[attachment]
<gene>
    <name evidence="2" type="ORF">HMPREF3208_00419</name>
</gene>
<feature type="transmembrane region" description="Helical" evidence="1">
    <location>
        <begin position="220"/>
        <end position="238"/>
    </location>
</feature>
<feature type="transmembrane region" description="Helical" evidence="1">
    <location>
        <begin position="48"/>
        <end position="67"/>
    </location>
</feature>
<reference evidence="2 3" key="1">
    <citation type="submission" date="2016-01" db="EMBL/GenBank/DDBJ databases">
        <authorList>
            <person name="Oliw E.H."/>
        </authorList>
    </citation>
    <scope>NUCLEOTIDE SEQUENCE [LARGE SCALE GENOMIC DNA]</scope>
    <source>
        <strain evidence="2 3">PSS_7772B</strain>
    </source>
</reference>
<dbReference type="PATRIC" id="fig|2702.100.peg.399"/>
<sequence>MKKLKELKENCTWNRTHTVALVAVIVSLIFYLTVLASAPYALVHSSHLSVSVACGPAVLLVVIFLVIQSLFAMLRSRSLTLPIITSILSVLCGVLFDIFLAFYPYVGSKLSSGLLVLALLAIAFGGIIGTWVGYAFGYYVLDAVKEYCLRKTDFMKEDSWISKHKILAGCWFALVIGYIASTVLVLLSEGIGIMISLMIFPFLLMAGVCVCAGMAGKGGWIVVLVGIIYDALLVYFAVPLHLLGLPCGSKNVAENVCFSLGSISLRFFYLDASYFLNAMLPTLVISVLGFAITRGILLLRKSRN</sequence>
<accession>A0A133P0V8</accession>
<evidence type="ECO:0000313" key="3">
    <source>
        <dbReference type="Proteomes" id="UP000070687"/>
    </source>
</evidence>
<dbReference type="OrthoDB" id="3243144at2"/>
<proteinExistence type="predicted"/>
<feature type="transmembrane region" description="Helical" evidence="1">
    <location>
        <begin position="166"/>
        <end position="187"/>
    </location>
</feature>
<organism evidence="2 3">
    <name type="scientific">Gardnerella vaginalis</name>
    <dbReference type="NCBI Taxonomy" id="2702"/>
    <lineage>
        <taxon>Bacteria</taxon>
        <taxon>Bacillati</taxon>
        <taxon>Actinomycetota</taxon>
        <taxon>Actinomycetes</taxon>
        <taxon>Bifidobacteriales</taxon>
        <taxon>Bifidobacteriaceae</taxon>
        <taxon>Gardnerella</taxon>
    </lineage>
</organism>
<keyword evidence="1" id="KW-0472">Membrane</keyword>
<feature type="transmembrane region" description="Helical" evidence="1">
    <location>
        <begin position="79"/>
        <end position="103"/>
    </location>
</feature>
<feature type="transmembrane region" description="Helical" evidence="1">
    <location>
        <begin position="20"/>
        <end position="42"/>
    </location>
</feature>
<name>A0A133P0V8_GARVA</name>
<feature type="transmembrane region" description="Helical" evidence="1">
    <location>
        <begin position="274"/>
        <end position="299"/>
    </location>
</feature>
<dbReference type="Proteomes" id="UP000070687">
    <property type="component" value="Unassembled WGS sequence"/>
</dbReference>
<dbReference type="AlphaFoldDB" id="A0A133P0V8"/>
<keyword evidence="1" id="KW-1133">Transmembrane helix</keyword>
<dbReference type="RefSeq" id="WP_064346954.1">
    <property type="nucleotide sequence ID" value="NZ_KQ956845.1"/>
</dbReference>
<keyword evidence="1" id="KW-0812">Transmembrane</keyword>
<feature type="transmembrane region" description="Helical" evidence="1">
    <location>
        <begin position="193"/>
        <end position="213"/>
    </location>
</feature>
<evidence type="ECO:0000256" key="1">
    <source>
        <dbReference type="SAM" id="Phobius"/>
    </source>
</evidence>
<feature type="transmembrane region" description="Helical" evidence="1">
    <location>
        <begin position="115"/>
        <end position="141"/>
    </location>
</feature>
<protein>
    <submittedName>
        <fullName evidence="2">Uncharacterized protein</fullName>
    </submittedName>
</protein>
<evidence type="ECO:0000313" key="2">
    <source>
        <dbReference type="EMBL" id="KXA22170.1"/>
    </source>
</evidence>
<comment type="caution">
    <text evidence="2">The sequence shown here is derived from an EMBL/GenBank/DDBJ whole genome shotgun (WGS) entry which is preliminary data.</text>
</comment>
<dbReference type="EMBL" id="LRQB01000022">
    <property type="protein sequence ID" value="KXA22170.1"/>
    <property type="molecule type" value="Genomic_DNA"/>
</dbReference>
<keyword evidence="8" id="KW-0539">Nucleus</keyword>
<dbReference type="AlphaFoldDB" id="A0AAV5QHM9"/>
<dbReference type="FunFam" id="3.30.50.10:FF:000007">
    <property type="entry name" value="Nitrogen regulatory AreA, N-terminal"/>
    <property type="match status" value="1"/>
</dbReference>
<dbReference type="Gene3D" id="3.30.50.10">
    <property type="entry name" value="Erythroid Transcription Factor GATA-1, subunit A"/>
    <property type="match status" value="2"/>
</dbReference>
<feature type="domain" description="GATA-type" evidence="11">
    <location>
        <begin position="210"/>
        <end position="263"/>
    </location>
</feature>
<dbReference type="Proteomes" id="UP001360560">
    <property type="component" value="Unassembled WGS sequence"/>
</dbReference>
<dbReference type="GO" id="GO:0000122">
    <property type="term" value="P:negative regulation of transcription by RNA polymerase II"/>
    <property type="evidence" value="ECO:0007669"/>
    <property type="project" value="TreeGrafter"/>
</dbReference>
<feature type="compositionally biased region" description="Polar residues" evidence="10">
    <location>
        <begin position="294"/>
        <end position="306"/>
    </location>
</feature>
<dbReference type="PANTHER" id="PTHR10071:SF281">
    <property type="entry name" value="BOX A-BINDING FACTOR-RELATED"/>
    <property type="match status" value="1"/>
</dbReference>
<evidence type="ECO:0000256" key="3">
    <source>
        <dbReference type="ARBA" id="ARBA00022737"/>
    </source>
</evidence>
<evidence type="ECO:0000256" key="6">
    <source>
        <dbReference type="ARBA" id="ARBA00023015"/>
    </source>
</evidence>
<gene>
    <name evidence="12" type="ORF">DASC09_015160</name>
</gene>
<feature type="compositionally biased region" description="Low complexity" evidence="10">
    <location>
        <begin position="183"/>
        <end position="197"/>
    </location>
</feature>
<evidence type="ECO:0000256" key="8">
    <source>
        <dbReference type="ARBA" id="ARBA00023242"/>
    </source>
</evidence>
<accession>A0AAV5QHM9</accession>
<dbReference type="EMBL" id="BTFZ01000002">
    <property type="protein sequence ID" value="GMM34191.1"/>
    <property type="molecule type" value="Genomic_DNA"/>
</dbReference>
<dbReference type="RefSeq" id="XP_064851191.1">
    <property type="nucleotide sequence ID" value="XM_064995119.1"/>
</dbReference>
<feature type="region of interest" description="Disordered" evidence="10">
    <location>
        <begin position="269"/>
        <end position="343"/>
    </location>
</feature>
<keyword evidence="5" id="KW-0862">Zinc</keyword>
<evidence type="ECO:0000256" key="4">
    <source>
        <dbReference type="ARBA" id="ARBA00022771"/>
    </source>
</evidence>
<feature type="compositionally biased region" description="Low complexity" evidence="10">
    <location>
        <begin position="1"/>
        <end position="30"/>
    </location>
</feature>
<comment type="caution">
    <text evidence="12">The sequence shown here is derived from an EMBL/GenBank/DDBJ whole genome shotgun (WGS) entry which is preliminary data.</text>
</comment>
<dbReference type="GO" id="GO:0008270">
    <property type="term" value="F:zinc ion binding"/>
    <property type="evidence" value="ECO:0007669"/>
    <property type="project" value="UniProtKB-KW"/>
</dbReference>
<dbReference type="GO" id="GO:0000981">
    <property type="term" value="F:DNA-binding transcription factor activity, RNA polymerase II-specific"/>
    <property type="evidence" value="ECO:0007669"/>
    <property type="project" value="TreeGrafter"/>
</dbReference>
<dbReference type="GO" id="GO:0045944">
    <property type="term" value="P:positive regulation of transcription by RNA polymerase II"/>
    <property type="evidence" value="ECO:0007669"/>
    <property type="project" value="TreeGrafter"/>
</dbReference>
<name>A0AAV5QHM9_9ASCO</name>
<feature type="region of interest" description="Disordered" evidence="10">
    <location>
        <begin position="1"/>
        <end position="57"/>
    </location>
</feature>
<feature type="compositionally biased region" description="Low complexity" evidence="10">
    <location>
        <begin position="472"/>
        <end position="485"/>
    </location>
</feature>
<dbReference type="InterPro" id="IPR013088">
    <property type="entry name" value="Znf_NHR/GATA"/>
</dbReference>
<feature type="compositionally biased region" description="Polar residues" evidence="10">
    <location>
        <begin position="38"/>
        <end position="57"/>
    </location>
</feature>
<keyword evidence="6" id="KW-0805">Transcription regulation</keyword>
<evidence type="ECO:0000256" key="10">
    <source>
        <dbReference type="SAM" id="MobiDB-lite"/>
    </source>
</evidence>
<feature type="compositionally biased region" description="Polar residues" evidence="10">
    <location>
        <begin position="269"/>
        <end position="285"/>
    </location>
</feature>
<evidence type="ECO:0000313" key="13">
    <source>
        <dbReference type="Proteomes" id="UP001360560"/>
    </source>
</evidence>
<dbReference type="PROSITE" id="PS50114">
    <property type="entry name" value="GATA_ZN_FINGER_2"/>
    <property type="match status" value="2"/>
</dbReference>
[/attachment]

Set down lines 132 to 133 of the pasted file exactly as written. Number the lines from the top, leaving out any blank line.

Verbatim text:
        <end position="263"/>
    </location>